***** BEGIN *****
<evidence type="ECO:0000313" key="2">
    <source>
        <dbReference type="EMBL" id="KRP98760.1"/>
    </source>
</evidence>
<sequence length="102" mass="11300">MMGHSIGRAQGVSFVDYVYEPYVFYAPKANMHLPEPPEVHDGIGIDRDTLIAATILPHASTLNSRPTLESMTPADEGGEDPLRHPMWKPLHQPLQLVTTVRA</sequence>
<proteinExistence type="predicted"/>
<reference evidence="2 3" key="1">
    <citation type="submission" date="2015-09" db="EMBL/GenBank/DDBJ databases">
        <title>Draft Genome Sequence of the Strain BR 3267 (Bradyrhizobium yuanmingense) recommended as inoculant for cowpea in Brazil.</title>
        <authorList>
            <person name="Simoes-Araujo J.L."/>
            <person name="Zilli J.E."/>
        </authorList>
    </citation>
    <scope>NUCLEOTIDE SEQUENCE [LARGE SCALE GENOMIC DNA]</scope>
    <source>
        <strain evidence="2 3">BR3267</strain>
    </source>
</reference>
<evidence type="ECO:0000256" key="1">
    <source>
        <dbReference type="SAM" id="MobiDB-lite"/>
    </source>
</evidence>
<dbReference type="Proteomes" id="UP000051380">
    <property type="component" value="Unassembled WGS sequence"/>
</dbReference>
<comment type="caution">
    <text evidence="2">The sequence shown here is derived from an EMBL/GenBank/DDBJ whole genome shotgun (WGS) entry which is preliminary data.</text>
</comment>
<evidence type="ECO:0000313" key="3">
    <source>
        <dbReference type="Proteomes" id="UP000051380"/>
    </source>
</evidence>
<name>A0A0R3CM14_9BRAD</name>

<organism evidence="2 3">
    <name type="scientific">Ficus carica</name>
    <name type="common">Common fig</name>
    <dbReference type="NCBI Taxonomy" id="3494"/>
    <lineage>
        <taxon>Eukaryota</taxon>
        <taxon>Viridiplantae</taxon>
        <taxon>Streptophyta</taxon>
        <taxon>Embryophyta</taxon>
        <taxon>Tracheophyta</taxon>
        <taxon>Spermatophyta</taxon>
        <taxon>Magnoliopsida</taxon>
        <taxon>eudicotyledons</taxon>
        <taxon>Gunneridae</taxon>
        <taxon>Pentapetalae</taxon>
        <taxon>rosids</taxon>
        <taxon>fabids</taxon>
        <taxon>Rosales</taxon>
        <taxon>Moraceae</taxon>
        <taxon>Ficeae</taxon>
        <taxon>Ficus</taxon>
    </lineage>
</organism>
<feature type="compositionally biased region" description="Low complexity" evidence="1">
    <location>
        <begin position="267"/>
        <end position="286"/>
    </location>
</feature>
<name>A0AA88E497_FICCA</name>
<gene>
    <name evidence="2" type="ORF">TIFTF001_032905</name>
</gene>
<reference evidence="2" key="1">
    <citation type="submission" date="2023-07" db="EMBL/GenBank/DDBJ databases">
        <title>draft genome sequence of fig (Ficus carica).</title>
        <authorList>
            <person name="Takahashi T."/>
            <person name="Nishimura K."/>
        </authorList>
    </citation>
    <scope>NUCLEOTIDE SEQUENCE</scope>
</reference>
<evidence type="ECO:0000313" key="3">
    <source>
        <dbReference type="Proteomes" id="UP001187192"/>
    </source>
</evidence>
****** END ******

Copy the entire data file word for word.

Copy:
<evidence type="ECO:0000313" key="2">
    <source>
        <dbReference type="EMBL" id="KRP98760.1"/>
    </source>
</evidence>
<sequence length="102" mass="11300">MMGHSIGRAQGVSFVDYVYEPYVFYAPKANMHLPEPPEVHDGIGIDRDTLIAATILPHASTLNSRPTLESMTPADEGGEDPLRHPMWKPLHQPLQLVTTVRA</sequence>
<proteinExistence type="predicted"/>
<reference evidence="2 3" key="1">
    <citation type="submission" date="2015-09" db="EMBL/GenBank/DDBJ databases">
        <title>Draft Genome Sequence of the Strain BR 3267 (Bradyrhizobium yuanmingense) recommended as inoculant for cowpea in Brazil.</title>
        <authorList>
            <person name="Simoes-Araujo J.L."/>
            <person name="Zilli J.E."/>
        </authorList>
    </citation>
    <scope>NUCLEOTIDE SEQUENCE [LARGE SCALE GENOMIC DNA]</scope>
    <source>
        <strain evidence="2 3">BR3267</strain>
    </source>
</reference>
<evidence type="ECO:0000256" key="1">
    <source>
        <dbReference type="SAM" id="MobiDB-lite"/>
    </source>
</evidence>
<dbReference type="Proteomes" id="UP000051380">
    <property type="component" value="Unassembled WGS sequence"/>
</dbReference>
<comment type="caution">
    <text evidence="2">The sequence shown here is derived from an EMBL/GenBank/DDBJ whole genome shotgun (WGS) entry which is preliminary data.</text>
</comment>
<evidence type="ECO:0000313" key="3">
    <source>
        <dbReference type="Proteomes" id="UP000051380"/>
    </source>
</evidence>
<name>A0A0R3CM14_9BRAD</name>

<organism evidence="2 3">
    <name type="scientific">Ficus carica</name>
    <name type="common">Common fig</name>
    <dbReference type="NCBI Taxonomy" id="3494"/>
    <lineage>
        <taxon>Eukaryota</taxon>
        <taxon>Viridiplantae</taxon>
        <taxon>Streptophyta</taxon>
        <taxon>Embryophyta</taxon>
        <taxon>Tracheophyta</taxon>
        <taxon>Spermatophyta</taxon>
        <taxon>Magnoliopsida</taxon>
        <taxon>eudicotyledons</taxon>
        <taxon>Gunneridae</taxon>
        <taxon>Pentapetalae</taxon>
        <taxon>rosids</taxon>
        <taxon>fabids</taxon>
        <taxon>Rosales</taxon>
        <taxon>Moraceae</taxon>
        <taxon>Ficeae</taxon>
        <taxon>Ficus</taxon>
    </lineage>
</organism>
<feature type="compositionally biased region" description="Low complexity" evidence="1">
    <location>
        <begin position="267"/>
        <end position="286"/>
    </location>
</feature>
<name>A0AA88E497_FICCA</name>
<gene>
    <name evidence="2" type="ORF">TIFTF001_032905</name>
</gene>
<reference evidence="2" key="1">
    <citation type="submission" date="2023-07" db="EMBL/GenBank/DDBJ databases">
        <title>draft genome sequence of fig (Ficus carica).</title>
        <authorList>
            <person name="Takahashi T."/>
            <person name="Nishimura K."/>
        </authorList>
    </citation>
    <scope>NUCLEOTIDE SEQUENCE</scope>
</reference>
<evidence type="ECO:0000313" key="3">
    <source>
        <dbReference type="Proteomes" id="UP001187192"/>
    </source>
</evidence>